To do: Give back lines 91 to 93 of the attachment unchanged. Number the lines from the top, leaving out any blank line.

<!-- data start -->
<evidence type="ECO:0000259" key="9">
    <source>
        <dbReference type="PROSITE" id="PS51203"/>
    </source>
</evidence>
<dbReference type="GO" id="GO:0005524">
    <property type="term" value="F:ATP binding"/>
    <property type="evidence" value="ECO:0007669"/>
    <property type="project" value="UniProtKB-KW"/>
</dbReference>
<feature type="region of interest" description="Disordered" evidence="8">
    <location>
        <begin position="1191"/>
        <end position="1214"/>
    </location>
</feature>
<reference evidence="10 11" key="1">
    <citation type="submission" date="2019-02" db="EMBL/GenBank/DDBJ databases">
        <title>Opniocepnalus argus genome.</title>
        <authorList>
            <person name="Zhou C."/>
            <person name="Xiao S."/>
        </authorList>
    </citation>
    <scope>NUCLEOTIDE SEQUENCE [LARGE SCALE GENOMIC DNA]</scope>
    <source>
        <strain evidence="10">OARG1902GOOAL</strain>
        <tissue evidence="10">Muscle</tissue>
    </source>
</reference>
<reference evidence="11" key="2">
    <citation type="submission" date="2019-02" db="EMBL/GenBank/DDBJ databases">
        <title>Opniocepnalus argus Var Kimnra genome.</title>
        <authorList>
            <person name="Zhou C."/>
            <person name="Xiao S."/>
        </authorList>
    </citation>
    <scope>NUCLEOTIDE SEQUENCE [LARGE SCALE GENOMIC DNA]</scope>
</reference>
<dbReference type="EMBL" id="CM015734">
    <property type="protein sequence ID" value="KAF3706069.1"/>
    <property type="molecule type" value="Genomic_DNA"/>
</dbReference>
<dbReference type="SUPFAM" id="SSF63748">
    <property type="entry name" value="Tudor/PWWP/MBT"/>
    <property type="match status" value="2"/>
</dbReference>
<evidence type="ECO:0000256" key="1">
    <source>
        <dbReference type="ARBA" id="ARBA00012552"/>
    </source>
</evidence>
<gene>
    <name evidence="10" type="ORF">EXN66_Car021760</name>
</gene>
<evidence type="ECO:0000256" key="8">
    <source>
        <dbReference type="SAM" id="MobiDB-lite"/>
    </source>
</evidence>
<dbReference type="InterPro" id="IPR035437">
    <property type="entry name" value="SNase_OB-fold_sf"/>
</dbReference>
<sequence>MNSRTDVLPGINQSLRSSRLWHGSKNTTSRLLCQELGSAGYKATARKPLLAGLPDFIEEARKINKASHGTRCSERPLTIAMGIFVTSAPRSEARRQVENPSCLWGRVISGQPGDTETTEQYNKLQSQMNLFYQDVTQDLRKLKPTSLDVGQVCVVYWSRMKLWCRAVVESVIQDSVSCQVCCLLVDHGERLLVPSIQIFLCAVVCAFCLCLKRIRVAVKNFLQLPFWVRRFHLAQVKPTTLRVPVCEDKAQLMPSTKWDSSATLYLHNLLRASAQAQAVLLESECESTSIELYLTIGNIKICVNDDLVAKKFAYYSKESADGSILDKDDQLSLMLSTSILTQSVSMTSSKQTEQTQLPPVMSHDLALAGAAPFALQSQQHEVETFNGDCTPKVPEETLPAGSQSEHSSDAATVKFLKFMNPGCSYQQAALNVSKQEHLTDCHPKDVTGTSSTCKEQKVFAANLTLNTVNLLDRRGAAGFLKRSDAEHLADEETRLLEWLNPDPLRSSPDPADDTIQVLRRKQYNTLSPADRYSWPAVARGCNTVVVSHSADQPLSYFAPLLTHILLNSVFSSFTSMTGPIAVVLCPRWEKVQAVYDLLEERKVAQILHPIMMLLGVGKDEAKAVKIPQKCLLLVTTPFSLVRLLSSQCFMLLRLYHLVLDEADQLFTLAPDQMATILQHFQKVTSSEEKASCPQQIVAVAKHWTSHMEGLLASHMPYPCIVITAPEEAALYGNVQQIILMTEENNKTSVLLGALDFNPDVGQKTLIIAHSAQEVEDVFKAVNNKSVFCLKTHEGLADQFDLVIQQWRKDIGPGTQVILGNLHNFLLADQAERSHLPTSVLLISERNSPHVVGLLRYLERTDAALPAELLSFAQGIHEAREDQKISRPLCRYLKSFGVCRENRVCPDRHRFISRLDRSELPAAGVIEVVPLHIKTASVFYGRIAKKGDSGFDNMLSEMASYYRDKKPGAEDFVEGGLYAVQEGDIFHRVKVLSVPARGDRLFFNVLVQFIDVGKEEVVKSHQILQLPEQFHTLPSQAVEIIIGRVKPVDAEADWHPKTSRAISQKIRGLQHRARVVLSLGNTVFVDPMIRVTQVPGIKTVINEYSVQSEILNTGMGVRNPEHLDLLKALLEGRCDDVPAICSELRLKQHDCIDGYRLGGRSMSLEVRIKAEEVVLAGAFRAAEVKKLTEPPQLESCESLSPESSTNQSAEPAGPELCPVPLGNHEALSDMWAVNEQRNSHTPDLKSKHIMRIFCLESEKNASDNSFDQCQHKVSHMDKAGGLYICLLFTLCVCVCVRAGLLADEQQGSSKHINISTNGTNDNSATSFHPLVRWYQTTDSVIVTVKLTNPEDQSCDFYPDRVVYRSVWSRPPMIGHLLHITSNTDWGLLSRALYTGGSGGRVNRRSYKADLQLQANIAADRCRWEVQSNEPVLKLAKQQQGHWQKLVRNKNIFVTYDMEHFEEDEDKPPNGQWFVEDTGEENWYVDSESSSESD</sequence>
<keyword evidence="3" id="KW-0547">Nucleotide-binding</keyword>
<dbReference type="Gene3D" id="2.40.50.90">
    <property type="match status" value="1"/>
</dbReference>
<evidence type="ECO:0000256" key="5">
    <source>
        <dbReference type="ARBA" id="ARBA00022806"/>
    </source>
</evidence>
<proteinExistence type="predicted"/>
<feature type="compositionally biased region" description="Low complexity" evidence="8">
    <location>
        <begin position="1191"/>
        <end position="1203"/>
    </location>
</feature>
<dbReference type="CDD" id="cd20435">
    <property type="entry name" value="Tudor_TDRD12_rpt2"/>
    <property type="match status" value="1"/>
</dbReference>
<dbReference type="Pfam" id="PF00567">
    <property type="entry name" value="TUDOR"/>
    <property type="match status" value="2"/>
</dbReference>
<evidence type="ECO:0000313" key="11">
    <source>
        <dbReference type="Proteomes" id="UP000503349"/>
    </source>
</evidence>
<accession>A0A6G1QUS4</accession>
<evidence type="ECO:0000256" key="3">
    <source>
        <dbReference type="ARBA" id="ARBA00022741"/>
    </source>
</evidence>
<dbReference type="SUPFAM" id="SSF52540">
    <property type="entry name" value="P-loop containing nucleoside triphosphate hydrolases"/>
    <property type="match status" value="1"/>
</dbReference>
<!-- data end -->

    <source>
        <dbReference type="Proteomes" id="UP000503349"/>
    </source>